Incredible Pulp Blood Orange Extra Pale Ale

Oregon
United States
Incredible Pulp Blood Orange Extra Pale Ale by Boneyard Beer
Judges Ratings 
1 Review
91
Aroma:
21 / 24
Flavor:
38 / 40
Appearance:
5 / 6
Mouthfeel:
9 / 10
Overall Impression:
18 / 20
Description 

Secondary Fermentation on Blood Orange with a citrus hop profile and pilsner malt platform.

Profile

ABV: 
6%
IBUs: 
40
Served at: 
42°
Hops: 
Cascade, Bravo, Citra, Mosaic, Sorachi Ace
Malts: 
Pilsner Malt, Flaked Barley
Judges Review 
David Sapsis's picture
Judges Rating:
91
Aroma:
21 / 24
Appearance:
5 / 6
Flavor:
38 / 40
Mouthfeel:
9 / 10
Overall Impression:
18 / 20

"Extra Pale Ale" judged as BJCP 18B American Pale Ale.

My lovely assistant (my wife, amazing she puts up with me) presents a full classic nonic pint glass and boldly states "Extra Pale Ale".

This sends me to the books looking for clarity and enlightenment. Well, so much  for that. The 2015 BJCP guidelines  don't denote a specific case for "Extra" which  leaves me with a faint but firm memory that Extra simply means more, as in more pale, as in maybe golden, as opposed to amber in color. I know at one point someone was marketing them, and I bet I've even tried some, but nothing to serve as much of a benchmark comes forth. So... let's see what Google has to say.  Woah -- bunches and bunches of them -- some from very well regarded breweries, so that's great. The downside is there appears no real common thread that makes them "Extra". One has loads of Mandarin oranges added(?!), and, secretly, I'm hoping that isn't the case here*. I plod ahead, hoping it's as I thought – a basic pale ale, but sans crystal malt, and a bit more snappy, maybe even a bit more gassy. Still, it's important to keep an open mind as styles are artificial attempts at groupings, no?  They shift, they change with the times and ingredients, and pro brewers are under no strict requirement of systematics. Back to the beer.

It presents a deep-gold/light amber-orange color with distinct haze. The big fluffy foam is a good two inches and thick, and shows moderate stand and lacing. 

The aroma is bright and hoppy, with notes of pine, lemon, orange and distinct ester fruitiness (apricots)  dancing with a nice biscuity-malt backdrop. It appears to lack caramel malt in the grist, unless of a particularly light color. While assertive in its hoppiness (and clearly dry-hopped) the beer has a nice well-balanced elegance of  hops, malt, and fruity esters rolling up into an inviting nose that literally screams: pale ale.

The flavor starts very clean with a lot of stone fruit (peach, apricot) married to the firm citrus note of red grapefruit and – say it isn't so – mandarin/orange; the bitterness is fairly light and does a great job cutting, but not overriding, the toasty-kilned malt mid-palate. If I had to guess there is both some Munich and some light crystal/honey type malt in the grist. The late palate is clean and fruity with some mineral character and lingering bitterness. Mouthfeel and body are both medium, but seem a tad thick due to relatively low conditioning. The beer could definitely use a bit more gas.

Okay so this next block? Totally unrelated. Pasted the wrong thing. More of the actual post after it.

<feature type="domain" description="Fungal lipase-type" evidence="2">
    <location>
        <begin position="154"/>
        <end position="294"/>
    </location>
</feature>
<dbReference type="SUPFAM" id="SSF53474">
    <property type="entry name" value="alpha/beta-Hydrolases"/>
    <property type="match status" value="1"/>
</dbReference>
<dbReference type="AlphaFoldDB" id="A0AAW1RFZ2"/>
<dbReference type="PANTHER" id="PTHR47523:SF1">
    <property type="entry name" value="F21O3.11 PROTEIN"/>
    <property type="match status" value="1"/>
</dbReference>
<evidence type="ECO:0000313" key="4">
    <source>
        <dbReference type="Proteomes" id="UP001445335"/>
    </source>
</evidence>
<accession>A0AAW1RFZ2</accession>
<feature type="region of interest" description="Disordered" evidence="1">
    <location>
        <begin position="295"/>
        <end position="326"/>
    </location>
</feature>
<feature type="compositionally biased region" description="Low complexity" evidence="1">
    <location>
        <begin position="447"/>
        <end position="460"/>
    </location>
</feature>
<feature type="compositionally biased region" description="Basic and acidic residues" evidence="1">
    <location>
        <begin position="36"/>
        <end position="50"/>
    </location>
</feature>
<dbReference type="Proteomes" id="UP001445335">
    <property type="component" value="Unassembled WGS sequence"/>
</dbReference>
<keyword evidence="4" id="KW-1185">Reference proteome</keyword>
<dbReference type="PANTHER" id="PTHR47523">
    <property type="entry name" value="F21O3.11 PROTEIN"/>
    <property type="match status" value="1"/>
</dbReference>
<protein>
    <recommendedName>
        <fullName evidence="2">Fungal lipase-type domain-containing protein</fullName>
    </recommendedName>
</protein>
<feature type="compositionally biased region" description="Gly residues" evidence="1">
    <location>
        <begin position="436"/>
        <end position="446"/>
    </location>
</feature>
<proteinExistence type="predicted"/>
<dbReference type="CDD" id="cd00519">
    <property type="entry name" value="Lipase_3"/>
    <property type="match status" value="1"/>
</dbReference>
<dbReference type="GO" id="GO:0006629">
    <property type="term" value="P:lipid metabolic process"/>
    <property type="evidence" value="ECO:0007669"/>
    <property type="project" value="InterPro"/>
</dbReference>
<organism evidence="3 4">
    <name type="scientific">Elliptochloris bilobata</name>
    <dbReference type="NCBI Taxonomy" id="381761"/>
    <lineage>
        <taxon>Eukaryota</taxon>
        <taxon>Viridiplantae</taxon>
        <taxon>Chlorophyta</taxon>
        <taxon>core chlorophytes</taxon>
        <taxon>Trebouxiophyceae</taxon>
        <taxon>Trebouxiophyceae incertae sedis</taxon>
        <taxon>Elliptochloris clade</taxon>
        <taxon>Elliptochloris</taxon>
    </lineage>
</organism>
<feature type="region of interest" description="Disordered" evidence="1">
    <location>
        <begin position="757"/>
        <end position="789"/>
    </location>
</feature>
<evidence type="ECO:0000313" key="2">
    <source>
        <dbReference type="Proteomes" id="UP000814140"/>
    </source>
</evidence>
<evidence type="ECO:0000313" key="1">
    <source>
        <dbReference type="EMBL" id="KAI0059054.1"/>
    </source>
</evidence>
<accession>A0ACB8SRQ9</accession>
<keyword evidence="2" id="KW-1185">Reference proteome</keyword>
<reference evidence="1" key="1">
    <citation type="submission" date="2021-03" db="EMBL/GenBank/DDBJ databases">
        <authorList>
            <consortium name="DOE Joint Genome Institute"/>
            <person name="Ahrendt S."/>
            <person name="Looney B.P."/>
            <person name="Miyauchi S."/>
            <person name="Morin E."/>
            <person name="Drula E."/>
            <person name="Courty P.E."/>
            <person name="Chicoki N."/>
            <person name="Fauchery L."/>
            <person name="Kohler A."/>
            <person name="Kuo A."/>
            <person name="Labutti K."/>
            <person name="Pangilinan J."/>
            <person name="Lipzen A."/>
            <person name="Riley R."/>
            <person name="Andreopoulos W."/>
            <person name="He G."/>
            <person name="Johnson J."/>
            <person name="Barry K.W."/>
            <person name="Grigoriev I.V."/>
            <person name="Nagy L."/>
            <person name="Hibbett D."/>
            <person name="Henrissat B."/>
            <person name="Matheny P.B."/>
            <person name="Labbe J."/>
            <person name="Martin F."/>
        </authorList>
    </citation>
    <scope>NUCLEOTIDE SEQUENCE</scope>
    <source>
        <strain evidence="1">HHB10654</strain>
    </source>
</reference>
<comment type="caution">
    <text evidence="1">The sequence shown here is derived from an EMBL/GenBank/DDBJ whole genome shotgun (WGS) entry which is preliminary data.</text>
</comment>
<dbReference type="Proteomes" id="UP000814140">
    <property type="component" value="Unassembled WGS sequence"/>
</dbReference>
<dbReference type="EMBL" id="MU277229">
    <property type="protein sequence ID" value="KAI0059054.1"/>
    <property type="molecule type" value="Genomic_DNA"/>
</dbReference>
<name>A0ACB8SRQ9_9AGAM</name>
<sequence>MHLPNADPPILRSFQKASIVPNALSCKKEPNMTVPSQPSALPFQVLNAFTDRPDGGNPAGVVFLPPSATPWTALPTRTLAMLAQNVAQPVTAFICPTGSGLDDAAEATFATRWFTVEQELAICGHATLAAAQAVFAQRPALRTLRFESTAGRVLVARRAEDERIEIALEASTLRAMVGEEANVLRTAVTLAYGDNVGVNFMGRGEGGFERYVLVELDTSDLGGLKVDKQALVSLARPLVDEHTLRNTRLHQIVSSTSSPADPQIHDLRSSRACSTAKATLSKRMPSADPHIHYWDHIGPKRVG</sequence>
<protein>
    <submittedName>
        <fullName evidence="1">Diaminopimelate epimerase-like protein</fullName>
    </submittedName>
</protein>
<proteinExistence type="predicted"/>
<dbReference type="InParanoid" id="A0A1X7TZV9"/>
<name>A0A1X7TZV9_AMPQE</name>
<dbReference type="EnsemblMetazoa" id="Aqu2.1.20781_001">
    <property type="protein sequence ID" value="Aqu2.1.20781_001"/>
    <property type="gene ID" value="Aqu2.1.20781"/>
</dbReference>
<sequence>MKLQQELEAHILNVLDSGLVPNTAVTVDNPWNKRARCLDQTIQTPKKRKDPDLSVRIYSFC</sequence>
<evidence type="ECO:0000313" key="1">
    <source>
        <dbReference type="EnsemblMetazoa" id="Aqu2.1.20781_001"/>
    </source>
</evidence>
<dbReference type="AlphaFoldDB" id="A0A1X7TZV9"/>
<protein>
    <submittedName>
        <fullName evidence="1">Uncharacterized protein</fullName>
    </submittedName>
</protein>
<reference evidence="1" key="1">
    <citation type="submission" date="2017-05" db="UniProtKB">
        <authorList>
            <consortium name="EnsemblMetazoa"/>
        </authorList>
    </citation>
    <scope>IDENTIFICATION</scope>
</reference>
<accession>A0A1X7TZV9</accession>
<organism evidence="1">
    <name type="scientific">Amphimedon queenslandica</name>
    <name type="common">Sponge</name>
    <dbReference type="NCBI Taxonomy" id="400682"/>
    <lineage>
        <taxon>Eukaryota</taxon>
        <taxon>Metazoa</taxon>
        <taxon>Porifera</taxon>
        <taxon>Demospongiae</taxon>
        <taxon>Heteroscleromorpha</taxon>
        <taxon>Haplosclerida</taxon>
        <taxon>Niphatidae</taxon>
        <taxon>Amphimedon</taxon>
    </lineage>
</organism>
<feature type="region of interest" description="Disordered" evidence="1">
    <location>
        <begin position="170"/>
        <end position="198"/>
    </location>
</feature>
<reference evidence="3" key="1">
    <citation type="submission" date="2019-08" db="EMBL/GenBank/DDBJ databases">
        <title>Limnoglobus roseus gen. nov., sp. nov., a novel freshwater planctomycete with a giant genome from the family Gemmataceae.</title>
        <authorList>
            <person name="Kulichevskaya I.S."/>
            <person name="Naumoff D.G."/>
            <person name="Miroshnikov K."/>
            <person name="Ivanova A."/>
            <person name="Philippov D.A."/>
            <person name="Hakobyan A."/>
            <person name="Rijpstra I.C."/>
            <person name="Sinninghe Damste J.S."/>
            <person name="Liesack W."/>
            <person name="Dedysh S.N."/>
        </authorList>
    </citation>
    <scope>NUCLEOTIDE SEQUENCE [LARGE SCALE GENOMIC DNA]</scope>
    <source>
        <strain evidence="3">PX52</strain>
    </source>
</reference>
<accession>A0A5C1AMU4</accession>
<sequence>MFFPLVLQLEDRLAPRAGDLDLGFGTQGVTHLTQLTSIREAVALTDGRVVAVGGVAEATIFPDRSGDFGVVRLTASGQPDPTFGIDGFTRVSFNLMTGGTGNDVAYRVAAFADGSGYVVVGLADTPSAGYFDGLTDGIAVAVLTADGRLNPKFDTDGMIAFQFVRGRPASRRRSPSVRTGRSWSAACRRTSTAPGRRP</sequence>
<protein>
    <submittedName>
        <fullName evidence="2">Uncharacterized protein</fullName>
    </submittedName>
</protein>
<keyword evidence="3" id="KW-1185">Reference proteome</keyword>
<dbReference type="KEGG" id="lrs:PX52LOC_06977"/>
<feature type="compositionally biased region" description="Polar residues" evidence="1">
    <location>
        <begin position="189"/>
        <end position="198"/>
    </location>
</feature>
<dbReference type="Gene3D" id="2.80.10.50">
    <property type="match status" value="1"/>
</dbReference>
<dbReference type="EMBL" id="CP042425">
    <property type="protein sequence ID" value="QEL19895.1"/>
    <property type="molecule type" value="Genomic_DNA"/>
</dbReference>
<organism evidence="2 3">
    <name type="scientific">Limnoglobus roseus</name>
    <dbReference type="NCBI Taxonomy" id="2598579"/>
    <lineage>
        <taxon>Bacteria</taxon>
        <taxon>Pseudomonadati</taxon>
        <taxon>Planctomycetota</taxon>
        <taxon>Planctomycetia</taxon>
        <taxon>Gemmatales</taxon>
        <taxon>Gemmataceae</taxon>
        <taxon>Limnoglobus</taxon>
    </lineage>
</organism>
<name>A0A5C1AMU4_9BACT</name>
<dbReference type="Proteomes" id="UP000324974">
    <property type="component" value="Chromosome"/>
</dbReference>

Overall, its a very nice pale ale with a good mix of classic North American pine/citrus hoppiness and bitteness with a big fruity and honey malt back end: lovely orange and stone fruits both countervailing the rich golden malt notes that underlay the style. The haze and the lack of CO2 are the only appreciable faults and I consider them very minor. It's a nice  hop forward but balanced ale that reminds one that beers need to not be IPAs to strike a deep flavor profile that works both in the heat of the day and the cool of the night. As far as food pairings, I bet this would cut through a rich creamy beef stroganoff or a classic Hungarian goulash with aplomb. 

*Post-review addendum:

Oops. I think this consititutes a bit of a faux pas on my part, as indeed the beer is citrus-infused, and despite my ignorant protestations, the beer is quite nice for it.  However, having discovered this when posting the review, I chose to maintain the independent review unedited, as it forms the fundamental basis for independence and bias-free information provided by blind reviews. I also confirmed that there was no explicit instruction to review the beer as a fruit beer, and so I think that while I wasn't able to cognate the citrus as blood orange and rather took it as oranges and stone fruit, these types of flavors mingle very well in hoppy American-style ales given the rash of fruit-charged hops now in common use. The flavors blend well with malt and contribute to the hoppy-fruity forward nature of the beer, without it actually seeming a "fruit" beer. In any event, disregard the editorial comment, as Extra in this case indeed means extra good flavors.